Much Ado About Dying

One of the biggest hits emerging at IDFA...simultaneously touching, endearing and often riotously funny.


Much Ado About Dying

When the filmmaker Simon Chambers receives a call from his elderly gay uncle – “I think I may be dying!” – he takes it as a summons. As it turns out, eccentric Uncle David, a retired actor living alone in a cluttered, mouse-infested London house, is being dramatic, sort of: For the next five years, Chambers both cares for and documents him, through all his performative exuberance (constantly acting out passages of King Lear) and anarchic charisma (swinging from boisterous humor to short temper), as various people (including a sexy young hustler) possibly take advantage of him.

As their lives become encumbered by hospital visits, a house fire, and Britain's inadequate eldercare system, the younger man (also single and queer) reflects with aching honesty on what may await him in the years to come, in this moving yet hilarious film. (description courtesy of Film Forum)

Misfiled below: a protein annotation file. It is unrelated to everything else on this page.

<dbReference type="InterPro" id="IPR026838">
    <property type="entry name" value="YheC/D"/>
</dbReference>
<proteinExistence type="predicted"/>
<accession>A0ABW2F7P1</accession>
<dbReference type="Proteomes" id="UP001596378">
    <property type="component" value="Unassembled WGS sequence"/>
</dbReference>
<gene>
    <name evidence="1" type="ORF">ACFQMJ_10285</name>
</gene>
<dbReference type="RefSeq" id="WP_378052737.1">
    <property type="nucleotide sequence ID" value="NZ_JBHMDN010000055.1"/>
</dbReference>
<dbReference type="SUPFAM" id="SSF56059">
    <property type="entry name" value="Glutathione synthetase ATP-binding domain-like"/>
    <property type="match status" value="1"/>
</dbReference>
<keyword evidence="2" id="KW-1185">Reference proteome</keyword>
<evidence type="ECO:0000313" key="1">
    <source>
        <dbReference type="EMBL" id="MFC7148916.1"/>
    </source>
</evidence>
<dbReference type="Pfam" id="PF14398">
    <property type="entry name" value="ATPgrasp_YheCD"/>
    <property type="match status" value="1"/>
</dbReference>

“Joyous clarity…bittersweet empathy… in this achingly funny-sad film." -Variety

"In its refreshingly frank look at the end of life,
Much Ado About Dying becomes a thought-provoking study of what it means to live." -Screen Daily

"The best kind of documentary. It will make you laugh and cry. It will also make you pause for thought." -BackSeat Mafia

"Chambers’ family-filming-family masterpiece is a tender and often funny chronicle of a dying man who secretes his brilliant charisma…" -The Film Verdict
Not Rated
Documentary, LGBTQ+, Aging
Simon Chambers
David Rane
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